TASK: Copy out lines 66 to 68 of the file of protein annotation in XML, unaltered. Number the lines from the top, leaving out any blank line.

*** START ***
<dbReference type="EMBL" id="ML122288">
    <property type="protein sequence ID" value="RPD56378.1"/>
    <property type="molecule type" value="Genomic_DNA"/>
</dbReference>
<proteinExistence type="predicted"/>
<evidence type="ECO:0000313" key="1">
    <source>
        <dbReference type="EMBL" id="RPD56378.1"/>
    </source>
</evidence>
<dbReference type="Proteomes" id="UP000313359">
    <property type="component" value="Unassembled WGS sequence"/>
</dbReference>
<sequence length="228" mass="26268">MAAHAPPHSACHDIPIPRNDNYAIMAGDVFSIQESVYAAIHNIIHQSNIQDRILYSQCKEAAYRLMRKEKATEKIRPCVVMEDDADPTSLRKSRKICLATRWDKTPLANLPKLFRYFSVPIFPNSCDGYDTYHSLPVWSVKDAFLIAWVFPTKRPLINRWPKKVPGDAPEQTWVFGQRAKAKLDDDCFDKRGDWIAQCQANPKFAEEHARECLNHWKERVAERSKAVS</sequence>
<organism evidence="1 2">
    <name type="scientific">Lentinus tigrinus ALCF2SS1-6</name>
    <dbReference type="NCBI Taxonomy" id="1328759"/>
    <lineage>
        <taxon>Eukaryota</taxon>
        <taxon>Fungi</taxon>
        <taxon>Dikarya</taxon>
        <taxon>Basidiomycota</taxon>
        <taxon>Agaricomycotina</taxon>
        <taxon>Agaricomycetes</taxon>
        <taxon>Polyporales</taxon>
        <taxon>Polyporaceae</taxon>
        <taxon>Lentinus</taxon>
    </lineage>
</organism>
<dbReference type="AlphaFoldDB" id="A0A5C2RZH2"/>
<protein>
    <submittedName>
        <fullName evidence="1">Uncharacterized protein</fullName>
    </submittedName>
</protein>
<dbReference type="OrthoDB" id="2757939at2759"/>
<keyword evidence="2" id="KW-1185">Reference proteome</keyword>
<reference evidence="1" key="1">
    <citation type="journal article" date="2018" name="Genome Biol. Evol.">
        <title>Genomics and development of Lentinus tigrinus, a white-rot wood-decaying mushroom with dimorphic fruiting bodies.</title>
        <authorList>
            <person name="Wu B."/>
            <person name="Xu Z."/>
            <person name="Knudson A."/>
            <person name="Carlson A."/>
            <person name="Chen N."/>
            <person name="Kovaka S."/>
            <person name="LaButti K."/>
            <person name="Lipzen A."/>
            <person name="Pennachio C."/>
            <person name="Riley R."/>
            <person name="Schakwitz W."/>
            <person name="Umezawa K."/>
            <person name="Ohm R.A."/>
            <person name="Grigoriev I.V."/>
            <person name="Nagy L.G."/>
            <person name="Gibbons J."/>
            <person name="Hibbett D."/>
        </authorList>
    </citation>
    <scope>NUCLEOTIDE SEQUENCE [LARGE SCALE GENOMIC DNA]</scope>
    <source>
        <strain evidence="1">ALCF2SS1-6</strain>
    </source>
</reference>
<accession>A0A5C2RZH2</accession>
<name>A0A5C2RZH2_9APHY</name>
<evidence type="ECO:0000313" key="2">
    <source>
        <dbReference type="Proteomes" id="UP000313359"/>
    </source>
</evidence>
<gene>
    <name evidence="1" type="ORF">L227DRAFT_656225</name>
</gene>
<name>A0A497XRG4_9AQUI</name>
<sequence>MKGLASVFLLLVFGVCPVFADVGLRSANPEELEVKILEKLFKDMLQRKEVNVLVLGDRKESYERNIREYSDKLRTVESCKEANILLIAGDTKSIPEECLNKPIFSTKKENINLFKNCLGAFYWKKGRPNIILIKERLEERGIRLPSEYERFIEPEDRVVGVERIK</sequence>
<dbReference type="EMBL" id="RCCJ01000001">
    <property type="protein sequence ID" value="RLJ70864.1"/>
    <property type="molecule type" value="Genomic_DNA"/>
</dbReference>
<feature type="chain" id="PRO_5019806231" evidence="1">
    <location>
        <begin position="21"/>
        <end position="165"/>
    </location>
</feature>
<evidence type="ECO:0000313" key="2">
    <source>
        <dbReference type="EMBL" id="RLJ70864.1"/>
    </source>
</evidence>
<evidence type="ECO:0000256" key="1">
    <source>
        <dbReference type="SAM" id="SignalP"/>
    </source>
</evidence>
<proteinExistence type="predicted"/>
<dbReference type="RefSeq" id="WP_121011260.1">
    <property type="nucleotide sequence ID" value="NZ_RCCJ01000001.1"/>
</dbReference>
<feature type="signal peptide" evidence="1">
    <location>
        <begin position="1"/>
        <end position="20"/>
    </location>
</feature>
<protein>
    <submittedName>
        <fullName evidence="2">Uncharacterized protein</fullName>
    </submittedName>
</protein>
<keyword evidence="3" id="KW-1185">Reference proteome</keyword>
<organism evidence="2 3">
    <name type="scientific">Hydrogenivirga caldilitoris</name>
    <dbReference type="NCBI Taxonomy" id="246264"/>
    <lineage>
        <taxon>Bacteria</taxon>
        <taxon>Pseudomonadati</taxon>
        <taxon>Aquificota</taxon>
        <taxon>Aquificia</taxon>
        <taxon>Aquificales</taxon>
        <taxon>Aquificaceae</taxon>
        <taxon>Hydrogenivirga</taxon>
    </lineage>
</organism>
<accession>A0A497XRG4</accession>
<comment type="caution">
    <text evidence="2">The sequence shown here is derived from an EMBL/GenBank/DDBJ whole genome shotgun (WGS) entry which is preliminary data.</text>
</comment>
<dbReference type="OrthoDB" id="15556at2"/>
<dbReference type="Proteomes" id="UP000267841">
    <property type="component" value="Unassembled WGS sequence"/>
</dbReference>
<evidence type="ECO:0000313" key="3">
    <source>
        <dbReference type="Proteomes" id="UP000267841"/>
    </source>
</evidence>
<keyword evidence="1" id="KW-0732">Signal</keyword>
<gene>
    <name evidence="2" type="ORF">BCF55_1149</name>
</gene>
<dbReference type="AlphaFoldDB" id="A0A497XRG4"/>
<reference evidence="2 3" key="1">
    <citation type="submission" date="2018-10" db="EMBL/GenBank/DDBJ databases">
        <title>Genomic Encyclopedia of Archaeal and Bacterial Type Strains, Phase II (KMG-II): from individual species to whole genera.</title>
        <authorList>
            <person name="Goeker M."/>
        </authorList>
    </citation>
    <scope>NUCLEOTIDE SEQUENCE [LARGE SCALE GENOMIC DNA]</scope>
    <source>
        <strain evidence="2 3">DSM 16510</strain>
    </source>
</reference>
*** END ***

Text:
<accession>A0A5C2RZH2</accession>
<name>A0A5C2RZH2_9APHY</name>
<evidence type="ECO:0000313" key="2">